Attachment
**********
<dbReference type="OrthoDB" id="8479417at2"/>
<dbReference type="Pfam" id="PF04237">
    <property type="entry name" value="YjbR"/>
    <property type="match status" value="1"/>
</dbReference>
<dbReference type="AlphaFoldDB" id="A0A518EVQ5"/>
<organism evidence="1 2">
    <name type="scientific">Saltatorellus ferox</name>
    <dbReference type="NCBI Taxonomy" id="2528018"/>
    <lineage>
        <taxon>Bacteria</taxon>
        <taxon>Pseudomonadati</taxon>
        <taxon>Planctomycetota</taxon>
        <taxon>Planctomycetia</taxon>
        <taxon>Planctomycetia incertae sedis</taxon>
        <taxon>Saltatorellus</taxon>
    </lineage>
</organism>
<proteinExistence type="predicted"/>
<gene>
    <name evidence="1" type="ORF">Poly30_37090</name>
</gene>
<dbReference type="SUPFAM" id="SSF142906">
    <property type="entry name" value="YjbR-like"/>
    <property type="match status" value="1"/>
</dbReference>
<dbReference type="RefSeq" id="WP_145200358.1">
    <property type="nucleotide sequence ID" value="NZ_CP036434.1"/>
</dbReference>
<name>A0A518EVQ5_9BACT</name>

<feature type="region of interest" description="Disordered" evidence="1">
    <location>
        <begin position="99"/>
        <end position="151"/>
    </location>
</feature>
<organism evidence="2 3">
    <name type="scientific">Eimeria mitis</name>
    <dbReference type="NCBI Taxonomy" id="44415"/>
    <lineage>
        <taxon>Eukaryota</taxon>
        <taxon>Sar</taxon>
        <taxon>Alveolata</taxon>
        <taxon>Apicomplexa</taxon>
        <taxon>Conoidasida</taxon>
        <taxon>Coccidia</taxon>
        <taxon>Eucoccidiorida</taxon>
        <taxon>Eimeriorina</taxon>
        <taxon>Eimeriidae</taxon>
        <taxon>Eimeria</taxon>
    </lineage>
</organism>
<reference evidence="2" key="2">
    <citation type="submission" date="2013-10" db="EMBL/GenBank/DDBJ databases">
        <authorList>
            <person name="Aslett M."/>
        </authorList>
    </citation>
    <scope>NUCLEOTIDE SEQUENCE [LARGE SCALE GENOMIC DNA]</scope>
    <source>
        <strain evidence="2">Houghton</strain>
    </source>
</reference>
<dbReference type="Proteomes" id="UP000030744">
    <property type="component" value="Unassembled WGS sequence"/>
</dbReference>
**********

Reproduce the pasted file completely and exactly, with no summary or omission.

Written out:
<dbReference type="OrthoDB" id="8479417at2"/>
<dbReference type="Pfam" id="PF04237">
    <property type="entry name" value="YjbR"/>
    <property type="match status" value="1"/>
</dbReference>
<dbReference type="AlphaFoldDB" id="A0A518EVQ5"/>
<organism evidence="1 2">
    <name type="scientific">Saltatorellus ferox</name>
    <dbReference type="NCBI Taxonomy" id="2528018"/>
    <lineage>
        <taxon>Bacteria</taxon>
        <taxon>Pseudomonadati</taxon>
        <taxon>Planctomycetota</taxon>
        <taxon>Planctomycetia</taxon>
        <taxon>Planctomycetia incertae sedis</taxon>
        <taxon>Saltatorellus</taxon>
    </lineage>
</organism>
<proteinExistence type="predicted"/>
<gene>
    <name evidence="1" type="ORF">Poly30_37090</name>
</gene>
<dbReference type="SUPFAM" id="SSF142906">
    <property type="entry name" value="YjbR-like"/>
    <property type="match status" value="1"/>
</dbReference>
<dbReference type="RefSeq" id="WP_145200358.1">
    <property type="nucleotide sequence ID" value="NZ_CP036434.1"/>
</dbReference>
<name>A0A518EVQ5_9BACT</name>

<feature type="region of interest" description="Disordered" evidence="1">
    <location>
        <begin position="99"/>
        <end position="151"/>
    </location>
</feature>
<organism evidence="2 3">
    <name type="scientific">Eimeria mitis</name>
    <dbReference type="NCBI Taxonomy" id="44415"/>
    <lineage>
        <taxon>Eukaryota</taxon>
        <taxon>Sar</taxon>
        <taxon>Alveolata</taxon>
        <taxon>Apicomplexa</taxon>
        <taxon>Conoidasida</taxon>
        <taxon>Coccidia</taxon>
        <taxon>Eucoccidiorida</taxon>
        <taxon>Eimeriorina</taxon>
        <taxon>Eimeriidae</taxon>
        <taxon>Eimeria</taxon>
    </lineage>
</organism>
<reference evidence="2" key="2">
    <citation type="submission" date="2013-10" db="EMBL/GenBank/DDBJ databases">
        <authorList>
            <person name="Aslett M."/>
        </authorList>
    </citation>
    <scope>NUCLEOTIDE SEQUENCE [LARGE SCALE GENOMIC DNA]</scope>
    <source>
        <strain evidence="2">Houghton</strain>
    </source>
</reference>
<dbReference type="Proteomes" id="UP000030744">
    <property type="component" value="Unassembled WGS sequence"/>
</dbReference>